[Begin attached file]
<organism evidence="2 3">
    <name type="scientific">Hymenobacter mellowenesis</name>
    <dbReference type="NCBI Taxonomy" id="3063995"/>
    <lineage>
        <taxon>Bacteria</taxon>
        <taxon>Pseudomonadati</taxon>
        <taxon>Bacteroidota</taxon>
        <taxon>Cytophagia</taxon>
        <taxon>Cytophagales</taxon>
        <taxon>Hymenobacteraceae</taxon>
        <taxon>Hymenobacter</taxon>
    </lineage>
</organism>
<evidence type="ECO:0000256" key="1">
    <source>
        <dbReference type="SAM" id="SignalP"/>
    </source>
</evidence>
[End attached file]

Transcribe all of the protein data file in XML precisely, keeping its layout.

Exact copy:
<organism evidence="2 3">
    <name type="scientific">Hymenobacter mellowenesis</name>
    <dbReference type="NCBI Taxonomy" id="3063995"/>
    <lineage>
        <taxon>Bacteria</taxon>
        <taxon>Pseudomonadati</taxon>
        <taxon>Bacteroidota</taxon>
        <taxon>Cytophagia</taxon>
        <taxon>Cytophagales</taxon>
        <taxon>Hymenobacteraceae</taxon>
        <taxon>Hymenobacter</taxon>
    </lineage>
</organism>
<evidence type="ECO:0000256" key="1">
    <source>
        <dbReference type="SAM" id="SignalP"/>
    </source>
</evidence>